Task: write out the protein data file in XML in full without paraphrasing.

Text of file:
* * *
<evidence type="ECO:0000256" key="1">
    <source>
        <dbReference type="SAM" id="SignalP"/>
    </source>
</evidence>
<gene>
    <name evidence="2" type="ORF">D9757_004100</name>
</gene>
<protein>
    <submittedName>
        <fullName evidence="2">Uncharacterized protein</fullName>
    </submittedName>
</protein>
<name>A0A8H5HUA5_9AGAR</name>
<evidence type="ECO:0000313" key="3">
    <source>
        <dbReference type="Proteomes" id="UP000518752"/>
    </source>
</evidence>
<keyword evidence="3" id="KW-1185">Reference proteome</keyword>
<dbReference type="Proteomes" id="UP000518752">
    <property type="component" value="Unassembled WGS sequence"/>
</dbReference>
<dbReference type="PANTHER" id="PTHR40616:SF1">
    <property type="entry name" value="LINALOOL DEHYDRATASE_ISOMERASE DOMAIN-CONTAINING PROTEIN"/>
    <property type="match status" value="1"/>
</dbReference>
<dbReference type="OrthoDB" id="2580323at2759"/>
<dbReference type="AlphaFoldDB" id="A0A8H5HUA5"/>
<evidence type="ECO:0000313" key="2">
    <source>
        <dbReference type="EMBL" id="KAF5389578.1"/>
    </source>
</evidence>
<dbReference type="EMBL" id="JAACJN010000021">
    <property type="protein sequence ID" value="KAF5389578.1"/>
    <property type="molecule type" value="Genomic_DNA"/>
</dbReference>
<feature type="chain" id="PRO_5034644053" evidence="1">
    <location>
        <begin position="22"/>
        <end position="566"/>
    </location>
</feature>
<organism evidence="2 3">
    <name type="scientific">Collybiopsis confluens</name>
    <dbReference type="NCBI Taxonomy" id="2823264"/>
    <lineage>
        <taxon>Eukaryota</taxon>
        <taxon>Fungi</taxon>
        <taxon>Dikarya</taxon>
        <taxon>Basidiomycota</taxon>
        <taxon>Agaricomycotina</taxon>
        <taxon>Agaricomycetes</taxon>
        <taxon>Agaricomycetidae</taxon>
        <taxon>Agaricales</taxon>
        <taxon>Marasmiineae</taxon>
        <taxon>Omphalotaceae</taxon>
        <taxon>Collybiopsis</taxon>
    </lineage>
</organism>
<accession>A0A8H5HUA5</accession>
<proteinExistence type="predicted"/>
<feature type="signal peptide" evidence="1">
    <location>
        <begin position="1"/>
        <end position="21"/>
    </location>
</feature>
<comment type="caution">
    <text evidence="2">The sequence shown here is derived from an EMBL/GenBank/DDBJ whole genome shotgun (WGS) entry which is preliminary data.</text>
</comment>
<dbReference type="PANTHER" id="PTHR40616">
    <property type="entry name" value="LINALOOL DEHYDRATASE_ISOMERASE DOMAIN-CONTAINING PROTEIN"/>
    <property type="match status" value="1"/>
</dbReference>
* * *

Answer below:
<evidence type="ECO:0000256" key="1">
    <source>
        <dbReference type="SAM" id="SignalP"/>
    </source>
</evidence>
<gene>
    <name evidence="2" type="ORF">D9757_004100</name>
</gene>
<protein>
    <submittedName>
        <fullName evidence="2">Uncharacterized protein</fullName>
    </submittedName>
</protein>
<name>A0A8H5HUA5_9AGAR</name>
<evidence type="ECO:0000313" key="3">
    <source>
        <dbReference type="Proteomes" id="UP000518752"/>
    </source>
</evidence>
<keyword evidence="3" id="KW-1185">Reference proteome</keyword>
<dbReference type="Proteomes" id="UP000518752">
    <property type="component" value="Unassembled WGS sequence"/>
</dbReference>
<dbReference type="PANTHER" id="PTHR40616:SF1">
    <property type="entry name" value="LINALOOL DEHYDRATASE_ISOMERASE DOMAIN-CONTAINING PROTEIN"/>
    <property type="match status" value="1"/>
</dbReference>
<dbReference type="OrthoDB" id="2580323at2759"/>
<dbReference type="AlphaFoldDB" id="A0A8H5HUA5"/>
<evidence type="ECO:0000313" key="2">
    <source>
        <dbReference type="EMBL" id="KAF5389578.1"/>
    </source>
</evidence>
<dbReference type="EMBL" id="JAACJN010000021">
    <property type="protein sequence ID" value="KAF5389578.1"/>
    <property type="molecule type" value="Genomic_DNA"/>
</dbReference>
<feature type="chain" id="PRO_5034644053" evidence="1">
    <location>
        <begin position="22"/>
        <end position="566"/>
    </location>
</feature>
<organism evidence="2 3">
    <name type="scientific">Collybiopsis confluens</name>
    <dbReference type="NCBI Taxonomy" id="2823264"/>
    <lineage>
        <taxon>Eukaryota</taxon>
        <taxon>Fungi</taxon>
        <taxon>Dikarya</taxon>
        <taxon>Basidiomycota</taxon>
        <taxon>Agaricomycotina</taxon>
        <taxon>Agaricomycetes</taxon>
        <taxon>Agaricomycetidae</taxon>
        <taxon>Agaricales</taxon>
        <taxon>Marasmiineae</taxon>
        <taxon>Omphalotaceae</taxon>
        <taxon>Collybiopsis</taxon>
    </lineage>
</organism>
<accession>A0A8H5HUA5</accession>
<proteinExistence type="predicted"/>
<feature type="signal peptide" evidence="1">
    <location>
        <begin position="1"/>
        <end position="21"/>
    </location>
</feature>
<comment type="caution">
    <text evidence="2">The sequence shown here is derived from an EMBL/GenBank/DDBJ whole genome shotgun (WGS) entry which is preliminary data.</text>
</comment>
<dbReference type="PANTHER" id="PTHR40616">
    <property type="entry name" value="LINALOOL DEHYDRATASE_ISOMERASE DOMAIN-CONTAINING PROTEIN"/>
    <property type="match status" value="1"/>
</dbReference>